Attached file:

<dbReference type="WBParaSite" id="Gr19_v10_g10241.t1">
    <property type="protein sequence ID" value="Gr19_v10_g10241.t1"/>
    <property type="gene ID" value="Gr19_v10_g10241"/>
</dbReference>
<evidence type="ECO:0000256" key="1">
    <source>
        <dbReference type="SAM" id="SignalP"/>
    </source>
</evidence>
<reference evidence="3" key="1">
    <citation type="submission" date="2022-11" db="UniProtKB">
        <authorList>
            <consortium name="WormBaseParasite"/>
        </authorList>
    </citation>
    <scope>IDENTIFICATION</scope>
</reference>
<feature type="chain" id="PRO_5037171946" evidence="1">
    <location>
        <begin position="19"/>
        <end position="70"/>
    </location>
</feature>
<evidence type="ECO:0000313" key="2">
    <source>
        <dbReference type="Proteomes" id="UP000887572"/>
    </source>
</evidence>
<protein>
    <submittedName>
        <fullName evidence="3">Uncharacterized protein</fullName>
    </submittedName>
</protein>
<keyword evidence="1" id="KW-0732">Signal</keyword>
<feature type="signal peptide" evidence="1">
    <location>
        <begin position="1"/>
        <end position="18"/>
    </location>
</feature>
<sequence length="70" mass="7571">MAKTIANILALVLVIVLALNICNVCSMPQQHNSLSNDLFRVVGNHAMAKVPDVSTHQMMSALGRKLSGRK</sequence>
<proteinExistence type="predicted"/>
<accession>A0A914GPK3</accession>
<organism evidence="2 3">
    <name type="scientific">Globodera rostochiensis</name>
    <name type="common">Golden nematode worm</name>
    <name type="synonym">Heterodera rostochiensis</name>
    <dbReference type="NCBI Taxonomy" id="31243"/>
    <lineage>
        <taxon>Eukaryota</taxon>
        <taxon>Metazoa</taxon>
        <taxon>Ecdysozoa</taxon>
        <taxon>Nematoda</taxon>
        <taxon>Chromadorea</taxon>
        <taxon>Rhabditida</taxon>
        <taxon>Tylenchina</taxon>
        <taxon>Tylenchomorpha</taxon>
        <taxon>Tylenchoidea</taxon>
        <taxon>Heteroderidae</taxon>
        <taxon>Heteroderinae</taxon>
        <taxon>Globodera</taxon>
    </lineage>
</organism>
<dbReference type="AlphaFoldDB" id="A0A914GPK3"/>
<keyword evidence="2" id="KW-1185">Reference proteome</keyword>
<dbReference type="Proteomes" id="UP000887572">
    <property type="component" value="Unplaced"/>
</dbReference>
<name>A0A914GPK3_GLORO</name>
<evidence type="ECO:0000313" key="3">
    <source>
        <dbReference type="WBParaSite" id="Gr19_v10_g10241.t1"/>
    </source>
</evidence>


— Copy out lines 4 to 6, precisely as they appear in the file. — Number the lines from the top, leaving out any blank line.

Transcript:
</dbReference>
<evidence type="ECO:0000256" key="1">
    <source>